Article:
An app that helps drivers avoid red traffic signals

Updated 18 September 2012
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An app that helps drivers avoid red traffic signals

Researchers at the Massachusetts Institute of Technology have developed a system that uses dashboard-mounted smartphones to help drivers avoid red lights and reduce fuel consumption.
The app called SignalGuru predicts when a traffic signal is about to change, and the speed that should be driven when approaching an intersection in order to cruise through without stopping.
“The stop-and-go pattern that traffic signals create increases fuel consumption significantly,” said Emmanouil Koukoumidis, the scientist behind the app.
“We wondered how we could help drivers cruise through signal light intersections without stopping, and how much we could save on gas and improve the flow of vehicles,” he added. When approaching an intersection, the camera on a driver’s dashboard-mounted smart phone is activated, which detects when a signal transitions from red to green and vice versa.
Using this information, the app determines the speed that should be driven to avoid stopping at a red light on the cusp of turning green, or a green light just shy of turning red.
“It tells the drivers that ‘if you drive at 30 miles per hour then you’ll be able to cruise through without stopping,’” explained Koukoumidis, adding that the speed recommended is always within legal speed limits.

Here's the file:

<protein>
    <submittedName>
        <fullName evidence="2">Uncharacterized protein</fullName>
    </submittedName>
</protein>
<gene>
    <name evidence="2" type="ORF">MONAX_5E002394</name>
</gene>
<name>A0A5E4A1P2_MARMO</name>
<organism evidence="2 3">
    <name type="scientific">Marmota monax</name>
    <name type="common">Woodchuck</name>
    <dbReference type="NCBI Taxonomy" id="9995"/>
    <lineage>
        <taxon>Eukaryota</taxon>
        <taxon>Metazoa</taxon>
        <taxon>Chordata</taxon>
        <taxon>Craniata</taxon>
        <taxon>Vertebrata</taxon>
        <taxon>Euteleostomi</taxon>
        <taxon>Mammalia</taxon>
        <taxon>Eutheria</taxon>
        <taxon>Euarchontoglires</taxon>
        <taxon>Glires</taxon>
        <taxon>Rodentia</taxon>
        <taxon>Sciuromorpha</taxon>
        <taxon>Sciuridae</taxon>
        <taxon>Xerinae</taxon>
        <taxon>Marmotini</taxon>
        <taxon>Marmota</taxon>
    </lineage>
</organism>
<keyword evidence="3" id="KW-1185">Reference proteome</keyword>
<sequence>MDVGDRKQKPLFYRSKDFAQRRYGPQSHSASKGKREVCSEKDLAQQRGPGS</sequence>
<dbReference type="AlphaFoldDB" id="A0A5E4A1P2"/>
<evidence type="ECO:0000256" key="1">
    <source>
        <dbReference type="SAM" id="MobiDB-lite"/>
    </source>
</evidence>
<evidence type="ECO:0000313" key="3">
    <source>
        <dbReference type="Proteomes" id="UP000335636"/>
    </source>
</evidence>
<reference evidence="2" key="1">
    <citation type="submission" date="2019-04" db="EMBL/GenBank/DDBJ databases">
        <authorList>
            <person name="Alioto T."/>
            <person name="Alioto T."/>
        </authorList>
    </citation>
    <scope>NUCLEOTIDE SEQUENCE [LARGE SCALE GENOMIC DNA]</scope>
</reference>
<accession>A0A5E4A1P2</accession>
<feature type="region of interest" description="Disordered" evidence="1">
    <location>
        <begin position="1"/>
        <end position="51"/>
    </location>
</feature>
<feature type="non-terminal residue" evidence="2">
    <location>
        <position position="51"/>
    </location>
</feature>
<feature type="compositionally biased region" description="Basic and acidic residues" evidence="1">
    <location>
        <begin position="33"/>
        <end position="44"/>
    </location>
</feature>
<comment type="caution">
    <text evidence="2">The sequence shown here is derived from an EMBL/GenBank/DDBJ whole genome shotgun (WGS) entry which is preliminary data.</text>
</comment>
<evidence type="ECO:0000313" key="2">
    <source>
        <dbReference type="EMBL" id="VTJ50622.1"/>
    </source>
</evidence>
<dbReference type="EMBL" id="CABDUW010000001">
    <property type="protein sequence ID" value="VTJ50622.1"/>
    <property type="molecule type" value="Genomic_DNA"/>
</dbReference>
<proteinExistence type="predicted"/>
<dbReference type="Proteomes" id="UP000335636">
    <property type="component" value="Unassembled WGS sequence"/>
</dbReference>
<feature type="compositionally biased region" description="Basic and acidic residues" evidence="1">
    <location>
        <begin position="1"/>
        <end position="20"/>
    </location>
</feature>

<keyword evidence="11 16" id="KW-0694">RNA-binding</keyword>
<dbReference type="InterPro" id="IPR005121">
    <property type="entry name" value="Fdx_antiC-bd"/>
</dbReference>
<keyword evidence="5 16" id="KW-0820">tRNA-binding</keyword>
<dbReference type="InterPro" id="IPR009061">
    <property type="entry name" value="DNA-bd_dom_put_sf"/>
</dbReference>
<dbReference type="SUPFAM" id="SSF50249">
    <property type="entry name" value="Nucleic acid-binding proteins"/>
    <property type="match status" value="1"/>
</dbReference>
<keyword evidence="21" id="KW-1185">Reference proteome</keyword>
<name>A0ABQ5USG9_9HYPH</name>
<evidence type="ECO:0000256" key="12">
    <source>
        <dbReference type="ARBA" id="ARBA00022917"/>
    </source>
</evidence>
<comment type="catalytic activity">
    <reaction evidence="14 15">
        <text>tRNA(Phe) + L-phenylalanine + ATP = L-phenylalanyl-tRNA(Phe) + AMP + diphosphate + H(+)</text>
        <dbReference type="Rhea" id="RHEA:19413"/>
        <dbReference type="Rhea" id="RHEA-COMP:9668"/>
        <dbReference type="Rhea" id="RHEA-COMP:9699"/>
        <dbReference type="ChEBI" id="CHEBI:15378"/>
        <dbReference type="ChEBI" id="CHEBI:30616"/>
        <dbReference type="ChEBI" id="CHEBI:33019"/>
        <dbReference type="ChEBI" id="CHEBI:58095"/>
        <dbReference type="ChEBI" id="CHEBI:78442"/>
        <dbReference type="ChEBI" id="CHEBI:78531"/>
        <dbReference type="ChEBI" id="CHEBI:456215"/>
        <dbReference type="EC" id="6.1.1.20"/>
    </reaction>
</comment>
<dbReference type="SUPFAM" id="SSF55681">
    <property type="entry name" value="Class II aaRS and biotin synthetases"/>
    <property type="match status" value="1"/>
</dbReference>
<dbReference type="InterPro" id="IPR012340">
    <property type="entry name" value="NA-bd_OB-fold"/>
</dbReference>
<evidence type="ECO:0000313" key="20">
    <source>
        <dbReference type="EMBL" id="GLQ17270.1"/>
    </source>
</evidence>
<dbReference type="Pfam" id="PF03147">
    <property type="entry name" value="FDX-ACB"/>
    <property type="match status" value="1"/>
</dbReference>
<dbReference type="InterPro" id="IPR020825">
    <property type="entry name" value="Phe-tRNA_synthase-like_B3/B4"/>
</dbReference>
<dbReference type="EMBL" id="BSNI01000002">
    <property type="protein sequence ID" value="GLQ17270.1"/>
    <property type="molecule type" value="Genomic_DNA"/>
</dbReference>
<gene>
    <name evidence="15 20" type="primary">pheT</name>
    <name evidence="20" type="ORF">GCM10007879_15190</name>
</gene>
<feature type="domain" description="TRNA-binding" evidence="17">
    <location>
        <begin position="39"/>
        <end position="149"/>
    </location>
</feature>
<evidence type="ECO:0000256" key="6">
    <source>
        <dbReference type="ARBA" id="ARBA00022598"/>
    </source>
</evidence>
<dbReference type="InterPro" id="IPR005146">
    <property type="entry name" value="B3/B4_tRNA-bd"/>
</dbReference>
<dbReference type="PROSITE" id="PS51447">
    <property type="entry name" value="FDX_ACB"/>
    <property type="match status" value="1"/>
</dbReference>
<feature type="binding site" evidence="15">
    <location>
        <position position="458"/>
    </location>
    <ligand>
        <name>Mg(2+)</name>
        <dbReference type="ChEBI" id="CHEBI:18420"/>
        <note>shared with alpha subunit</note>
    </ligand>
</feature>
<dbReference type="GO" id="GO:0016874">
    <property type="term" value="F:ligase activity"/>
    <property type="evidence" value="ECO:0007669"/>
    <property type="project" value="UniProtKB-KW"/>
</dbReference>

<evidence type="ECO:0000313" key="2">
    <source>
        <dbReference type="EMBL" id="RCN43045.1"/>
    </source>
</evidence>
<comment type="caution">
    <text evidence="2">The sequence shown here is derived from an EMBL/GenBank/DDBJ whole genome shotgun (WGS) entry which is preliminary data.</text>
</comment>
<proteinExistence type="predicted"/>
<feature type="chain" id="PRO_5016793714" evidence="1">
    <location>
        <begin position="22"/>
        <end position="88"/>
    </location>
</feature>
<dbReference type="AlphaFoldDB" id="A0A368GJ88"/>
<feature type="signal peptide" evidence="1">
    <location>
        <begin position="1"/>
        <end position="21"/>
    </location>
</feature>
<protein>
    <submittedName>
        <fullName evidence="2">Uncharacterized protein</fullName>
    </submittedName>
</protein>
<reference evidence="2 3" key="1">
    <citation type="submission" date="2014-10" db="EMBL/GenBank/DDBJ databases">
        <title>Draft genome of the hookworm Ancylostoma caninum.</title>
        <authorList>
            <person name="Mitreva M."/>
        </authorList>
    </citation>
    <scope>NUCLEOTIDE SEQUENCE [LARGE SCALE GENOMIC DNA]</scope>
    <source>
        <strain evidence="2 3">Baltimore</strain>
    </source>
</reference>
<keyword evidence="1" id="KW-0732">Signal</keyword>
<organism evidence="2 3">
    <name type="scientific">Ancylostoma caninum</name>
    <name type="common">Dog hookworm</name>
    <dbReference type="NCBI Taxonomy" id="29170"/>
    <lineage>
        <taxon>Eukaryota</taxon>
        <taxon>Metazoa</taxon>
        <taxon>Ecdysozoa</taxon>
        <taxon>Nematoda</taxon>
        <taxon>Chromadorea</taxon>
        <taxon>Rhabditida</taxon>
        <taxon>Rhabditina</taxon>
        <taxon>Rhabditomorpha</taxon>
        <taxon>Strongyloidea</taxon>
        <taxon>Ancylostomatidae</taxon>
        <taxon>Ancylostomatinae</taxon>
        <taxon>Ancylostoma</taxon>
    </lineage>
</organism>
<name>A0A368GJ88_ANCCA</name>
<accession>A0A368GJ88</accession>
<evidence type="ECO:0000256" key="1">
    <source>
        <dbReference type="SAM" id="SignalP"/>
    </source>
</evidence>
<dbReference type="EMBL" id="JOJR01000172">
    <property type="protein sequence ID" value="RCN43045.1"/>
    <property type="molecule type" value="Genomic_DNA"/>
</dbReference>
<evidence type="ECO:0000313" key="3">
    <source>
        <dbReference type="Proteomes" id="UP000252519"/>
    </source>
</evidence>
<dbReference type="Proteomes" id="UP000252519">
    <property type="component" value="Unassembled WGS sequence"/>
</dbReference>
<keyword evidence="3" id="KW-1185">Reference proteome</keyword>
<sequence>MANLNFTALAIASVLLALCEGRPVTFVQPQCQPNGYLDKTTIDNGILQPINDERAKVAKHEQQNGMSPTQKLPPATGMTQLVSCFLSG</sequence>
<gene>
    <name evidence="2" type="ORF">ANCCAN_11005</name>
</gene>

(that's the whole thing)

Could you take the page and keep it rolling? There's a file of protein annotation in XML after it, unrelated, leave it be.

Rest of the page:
Information on the traffic signals, such as when they change, is crowdsourced by other users of the app and then sent back to SignalGuru to improve the accuracy of its predictions. Koukoumidis said that while testing their prototype in Cambridge, Massachusetts they saw a 20 percent decrease in fuel consumption, which could have a significant monetary and environmental impact.
“In the USwe’re spending 1/3 of the annual energy consumption for transportation and a big part of that is vehicles,” he explained. The system was also tested in Singapore, where the traffic lights vary depending on the volume of traffic.
“It was less accurate compared to Cambridge where signals were pre-timed and had fixed settings but it would still work reasonably well with predictions accurate within two seconds,” Koukoumidis said.


Crowdsourcing information about signal lights is necessary, he said, because this data is difficult to access from traffic authorities, which are not unified and do not always have the information computerized.
But this could also pose safety concerns, for example, a signal not changing when predicted due to inaccuracies.
“SignalGuru will advise the driver when to arrive at the intersection but the driver should always check for himself that the light indeed turned green,” he said, noting that it’s similar to how a driver does not follow a navigation device blindly.
Currently the group is looking for industrial partners to commercialize the software. They also plan to implement other safety features, such as thresholds on deceleration, before making it accessible to the public.
Koukoumidis said that going forward their patented approach could also be used to capture other information about the real world, such as available parking spaces or real-time gas prices.
” are computer eyes looking out into the street that can capture all sorts of information,” he said.
The research project was launched as part of the Singapore-MIT Alliance for Research and Technology’s Future Urban Mobility group, in which professors Margaret Mantonosi and Li-Shiuan Peh were advisers.


Ramadan recipes: My Egyptian grandmother’s old school kunafa

Updated 27 May 2018
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Ramadan recipes: My Egyptian grandmother’s old school kunafa